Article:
Abrupt environmental changes during the last 30 kyr in the southern margin of the Taklimakan Desert, a record from an oasis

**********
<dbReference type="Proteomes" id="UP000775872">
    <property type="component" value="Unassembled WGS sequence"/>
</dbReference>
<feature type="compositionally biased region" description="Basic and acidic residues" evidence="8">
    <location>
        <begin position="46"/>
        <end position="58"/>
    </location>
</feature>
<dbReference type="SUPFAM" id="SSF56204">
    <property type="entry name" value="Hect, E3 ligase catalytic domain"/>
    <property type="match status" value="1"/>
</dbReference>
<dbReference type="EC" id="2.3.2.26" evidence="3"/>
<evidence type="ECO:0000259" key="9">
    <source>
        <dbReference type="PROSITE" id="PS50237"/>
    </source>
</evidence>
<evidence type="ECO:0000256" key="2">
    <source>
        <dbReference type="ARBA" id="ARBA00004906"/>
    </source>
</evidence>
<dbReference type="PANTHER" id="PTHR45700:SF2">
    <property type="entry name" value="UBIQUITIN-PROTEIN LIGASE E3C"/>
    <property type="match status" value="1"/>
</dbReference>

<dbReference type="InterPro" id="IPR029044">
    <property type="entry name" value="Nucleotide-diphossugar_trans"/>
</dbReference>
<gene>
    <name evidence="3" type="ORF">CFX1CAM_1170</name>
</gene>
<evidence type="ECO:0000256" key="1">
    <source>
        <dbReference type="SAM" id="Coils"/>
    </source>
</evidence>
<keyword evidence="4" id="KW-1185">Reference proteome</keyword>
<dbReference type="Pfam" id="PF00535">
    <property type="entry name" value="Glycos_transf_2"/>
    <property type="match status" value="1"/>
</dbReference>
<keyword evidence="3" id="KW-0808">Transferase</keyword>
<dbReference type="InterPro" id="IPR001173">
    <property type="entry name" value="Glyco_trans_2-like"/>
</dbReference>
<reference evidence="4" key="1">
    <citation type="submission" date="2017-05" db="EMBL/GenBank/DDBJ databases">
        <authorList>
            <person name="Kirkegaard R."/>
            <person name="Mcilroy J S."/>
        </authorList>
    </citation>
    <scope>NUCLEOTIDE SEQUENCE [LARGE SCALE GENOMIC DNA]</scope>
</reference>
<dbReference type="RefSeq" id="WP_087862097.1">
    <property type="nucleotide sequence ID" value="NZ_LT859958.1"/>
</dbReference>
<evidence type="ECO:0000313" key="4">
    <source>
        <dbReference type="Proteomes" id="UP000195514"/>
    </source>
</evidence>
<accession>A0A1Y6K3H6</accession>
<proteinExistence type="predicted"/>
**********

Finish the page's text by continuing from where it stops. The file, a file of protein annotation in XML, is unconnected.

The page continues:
The Taklimakan Desert, the largest sand sea in China, is one of the most important sources of dust in the world. Millennial-scale abrupt climate changes during the last glacial and Holocene periods occurred in the region. However, these records remain poorly understood because dating eolian, lacustrine, and fluvial sediments and establishing reliable environmental proxies are challenging in this setting. Here, we use accelerator mass spectrometry (AMS), grain size, and Rb/Sr ratios of bulk sediments from an oasis sequence in the Taklimakan Desert. While some 14C dates results are not in the stratigraphic order, most of them can be grouped in four age groups during the Last Glacial. We infer that reversals of radiocarbon age based on total organic carbon (TOC) was controlled by organic carbon (OC) input from the regional carbon pool. We selected 14C dates from the four age groups, to develop an age-depth model for a basin-wide chronology. Peaks in a cumulative probability curve of radiocarbon dates, with high Rb/Sr ratios and fine mean grain sizes, reveal four wet periods during the Last Glaciation, and one wetter/warmer period during the Holocene. The regional moisture variability appears to be influenced by the Asian summer monsoon and mid-latitude Westerlies. The Holocene wetter/warmer period facilitated human occupation of the oasis.